6. Iguacu Falls is located just outside of Paraguay on the Argentina/Brazil border.
There are over 275 individual cascades within Iguaçu Falls, spread out across the Iguaçu River. If the falls were unfurled from their winding form, they would measure over two miles wide. They were originally formed by a volcanic eruption, which resulted in a large crack that formed between two previously joined pieces of land. In comparison with Niagara Falls, Iguaçu is twice as wide and even taller than New York and Canada’s natural wonder.
7. Roman Catholicism is the primary religion of Paraguay
The first bishop was assigned to Paraguay, and in particular the diocese of Asuncion in 1556. Jesuit and Franciscan priests began to arrive soon thereafter in an attempt to convert the native Indians of the land. The Jesuits protected the Indians from Spanish and Portuguese capture, and the Indians accepted this protection until the Jesuits were driven out of the country 150 years later. At that time, the Indians returned to their previous way of life and belief systems.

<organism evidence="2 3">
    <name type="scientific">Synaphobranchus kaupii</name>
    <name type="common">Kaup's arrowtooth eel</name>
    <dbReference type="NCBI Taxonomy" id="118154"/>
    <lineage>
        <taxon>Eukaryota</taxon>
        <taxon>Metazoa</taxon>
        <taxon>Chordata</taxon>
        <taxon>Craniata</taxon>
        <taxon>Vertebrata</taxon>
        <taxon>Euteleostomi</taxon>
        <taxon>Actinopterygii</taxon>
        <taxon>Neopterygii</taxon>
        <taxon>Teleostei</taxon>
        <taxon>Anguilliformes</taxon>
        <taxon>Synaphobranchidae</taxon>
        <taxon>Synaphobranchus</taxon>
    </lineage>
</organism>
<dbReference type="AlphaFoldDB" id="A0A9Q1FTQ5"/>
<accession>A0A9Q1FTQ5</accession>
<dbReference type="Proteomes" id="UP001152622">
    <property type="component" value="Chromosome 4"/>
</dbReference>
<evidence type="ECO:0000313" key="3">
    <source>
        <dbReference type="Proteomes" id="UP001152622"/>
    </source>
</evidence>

In the 1980s, the majority of Paraguayans were Roman Catholics. Other religions in the country included Mennonites and Protestants. People are free to choose their religion, but between 92% and 97% of all residents choose Catholicism. Law declares that the president of the country must be a Roman Catholic believer.
8. Poverty estimates believe that up to 50% of the population of Paraguay lives below the poverty line